Player Grading: Coach Up Your Team

Grading Players

I’ve been a business leader and a parent for over 20 years, and one common challenge I confront with myself as well as with others I’m coaching or leading is this: how can you consistently give effective, constructive feedback? Even positive feedback is difficult, for example how do the words “good job” help reinforce good behavior or execution?

In this post I’ll talk about a specific improvement we made this year in how we give feedback to players: grading game execution through film review. But first, let’s talk about the broader subject of feedback. Bear with me – this will all tie back to giving feedback to your players.

Dwight Schrute

When I teach or mentor new managers in the work environment, I teach the following steps (thanks Manager Tools):

  1. Ask “may I give you some feedback?” Or, “Can we talk about that?” What if they say NO? Walk away, move on.
  2. Describe the behavior. “When you show up 10 minutes late to the standup meeting…”. “When you spend time over the weekend to take a second look at that client issue…”
  3. Describe the impact. Impacts don’t have to be big or important. “it disrupts the team and results in extra questions and clarifications”. “Here’s what happened: our client sent me an email thanking the company for going the extra mile to really understand the root cause.”
  4. Discuss future behavior. This can be just “thank you” for affirming feedback. For adjusting feedback, “What can we do better?” or “Is there a better way for you to approach this next time?”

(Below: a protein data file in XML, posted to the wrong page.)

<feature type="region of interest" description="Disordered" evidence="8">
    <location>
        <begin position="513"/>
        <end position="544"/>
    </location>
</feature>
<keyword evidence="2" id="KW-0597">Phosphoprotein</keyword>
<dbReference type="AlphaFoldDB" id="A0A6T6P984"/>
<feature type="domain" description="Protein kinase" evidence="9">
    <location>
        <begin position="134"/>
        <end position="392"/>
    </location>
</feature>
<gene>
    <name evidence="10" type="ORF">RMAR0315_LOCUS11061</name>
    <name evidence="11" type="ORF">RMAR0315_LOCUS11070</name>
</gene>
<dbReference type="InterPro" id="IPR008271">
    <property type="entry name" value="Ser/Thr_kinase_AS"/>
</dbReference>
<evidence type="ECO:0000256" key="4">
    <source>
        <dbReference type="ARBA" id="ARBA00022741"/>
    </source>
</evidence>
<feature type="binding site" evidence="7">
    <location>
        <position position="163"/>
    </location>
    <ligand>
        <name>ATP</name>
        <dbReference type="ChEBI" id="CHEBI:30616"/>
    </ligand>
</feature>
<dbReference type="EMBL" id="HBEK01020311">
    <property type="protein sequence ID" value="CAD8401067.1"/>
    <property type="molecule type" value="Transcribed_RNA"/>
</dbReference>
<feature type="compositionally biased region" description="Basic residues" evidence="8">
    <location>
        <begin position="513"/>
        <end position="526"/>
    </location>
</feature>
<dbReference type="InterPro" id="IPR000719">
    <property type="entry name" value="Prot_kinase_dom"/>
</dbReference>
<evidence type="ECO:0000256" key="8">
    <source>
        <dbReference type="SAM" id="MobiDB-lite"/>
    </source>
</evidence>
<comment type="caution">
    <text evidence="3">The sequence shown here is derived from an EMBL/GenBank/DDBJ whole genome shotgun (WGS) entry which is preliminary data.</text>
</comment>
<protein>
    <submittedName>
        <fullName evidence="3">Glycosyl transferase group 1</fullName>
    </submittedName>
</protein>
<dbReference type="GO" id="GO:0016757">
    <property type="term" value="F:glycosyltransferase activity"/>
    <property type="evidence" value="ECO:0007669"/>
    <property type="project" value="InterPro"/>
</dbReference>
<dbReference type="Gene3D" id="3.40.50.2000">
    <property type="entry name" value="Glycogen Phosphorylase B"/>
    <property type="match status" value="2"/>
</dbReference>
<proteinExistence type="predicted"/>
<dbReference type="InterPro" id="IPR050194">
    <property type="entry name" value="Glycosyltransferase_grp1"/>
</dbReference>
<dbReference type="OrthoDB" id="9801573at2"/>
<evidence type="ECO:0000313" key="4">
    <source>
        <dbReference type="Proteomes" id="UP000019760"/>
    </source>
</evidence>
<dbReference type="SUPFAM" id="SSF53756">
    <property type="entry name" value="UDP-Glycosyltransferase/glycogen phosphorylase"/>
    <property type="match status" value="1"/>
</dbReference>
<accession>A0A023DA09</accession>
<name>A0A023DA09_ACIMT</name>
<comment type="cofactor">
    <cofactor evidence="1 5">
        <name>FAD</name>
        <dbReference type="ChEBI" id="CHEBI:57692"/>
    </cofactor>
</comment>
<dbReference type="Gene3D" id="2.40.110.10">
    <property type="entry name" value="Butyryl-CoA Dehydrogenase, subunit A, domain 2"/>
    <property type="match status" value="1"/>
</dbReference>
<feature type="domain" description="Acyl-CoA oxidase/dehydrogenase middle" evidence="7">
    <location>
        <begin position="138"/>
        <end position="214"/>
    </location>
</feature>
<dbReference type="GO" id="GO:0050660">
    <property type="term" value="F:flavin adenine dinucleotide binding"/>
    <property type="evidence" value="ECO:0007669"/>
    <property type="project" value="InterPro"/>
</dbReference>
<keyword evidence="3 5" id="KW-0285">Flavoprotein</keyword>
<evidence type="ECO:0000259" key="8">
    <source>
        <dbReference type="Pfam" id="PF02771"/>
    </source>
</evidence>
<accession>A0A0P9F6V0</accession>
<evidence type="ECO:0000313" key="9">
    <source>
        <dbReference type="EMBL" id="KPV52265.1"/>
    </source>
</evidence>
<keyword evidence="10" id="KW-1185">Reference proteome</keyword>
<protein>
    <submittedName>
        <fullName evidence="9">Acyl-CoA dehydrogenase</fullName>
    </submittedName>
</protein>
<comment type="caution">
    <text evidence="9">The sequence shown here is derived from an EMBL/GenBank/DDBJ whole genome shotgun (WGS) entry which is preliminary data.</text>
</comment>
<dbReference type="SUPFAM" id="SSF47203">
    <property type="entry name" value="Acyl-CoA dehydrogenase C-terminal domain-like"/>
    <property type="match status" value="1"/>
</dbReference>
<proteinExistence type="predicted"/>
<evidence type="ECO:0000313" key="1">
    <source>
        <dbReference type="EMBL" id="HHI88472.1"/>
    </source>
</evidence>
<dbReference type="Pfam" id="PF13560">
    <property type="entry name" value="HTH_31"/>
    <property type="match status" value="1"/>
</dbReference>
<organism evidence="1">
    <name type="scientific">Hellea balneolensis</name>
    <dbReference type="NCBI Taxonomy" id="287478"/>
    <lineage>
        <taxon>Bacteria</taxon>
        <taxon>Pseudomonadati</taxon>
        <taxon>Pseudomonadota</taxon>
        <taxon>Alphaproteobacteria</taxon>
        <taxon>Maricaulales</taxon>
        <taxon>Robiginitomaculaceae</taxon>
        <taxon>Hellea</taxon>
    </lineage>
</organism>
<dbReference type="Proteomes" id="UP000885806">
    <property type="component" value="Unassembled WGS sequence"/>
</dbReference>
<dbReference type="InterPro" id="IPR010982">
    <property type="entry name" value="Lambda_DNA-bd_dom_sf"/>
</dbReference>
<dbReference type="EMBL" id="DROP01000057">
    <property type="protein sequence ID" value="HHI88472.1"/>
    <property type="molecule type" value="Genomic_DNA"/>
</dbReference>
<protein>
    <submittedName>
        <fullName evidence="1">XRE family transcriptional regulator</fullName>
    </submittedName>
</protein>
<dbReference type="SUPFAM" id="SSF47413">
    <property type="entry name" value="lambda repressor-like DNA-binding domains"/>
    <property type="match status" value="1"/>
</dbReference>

There are aspects of coaching football that make giving feedback both easier and harder than giving feedback in the work environment. During practices and games, you don’t have time nor is it reasonable by any stretch to approach a player and say “hey, can I give you some feedback?” Players expect to get feedback from coaches, but all too often it comes in the form of non-specific, unhelpful yelling. “Block somebody!” is completely worthless, while “great play!” might make a player feel better and encouraged but provides nothing specific to help guide future execution. I think this is the hardest part about football coaching feedback: real-time, quick, specific, supportive feedback during drills, team practice, and games. That’s a subject for a future post.

Football coaches have an advantage, however, over most business environments: most of us have access to film and, given the right amount of time investment, you have a gold mine of information to use. Sadly, I’m afraid that most youth coaches don’t put in the time to take advantage of this treasure trove. For many years I’ve used selective video cutups with annotation for players, and I even built my own workflow for doing this before using Hudl. Hudl made things so much easier over the past 4 years, allowing me to provide more feedback more consistently in less time.

Last season I wanted to introduce another feedback mechanism: player grading. I did a lot of research on approach and workflow for this, and found great resources here:

We did grading two different times during the season. While it would be ideal to do this after each game, I think it was too much to ask for just three volunteer coaches who also must worry about opponent scouting, practice prep, etc. We did find that the process went faster with practice. Let me walk you through exactly how we approached grading:

Hudl Grading Example for Guards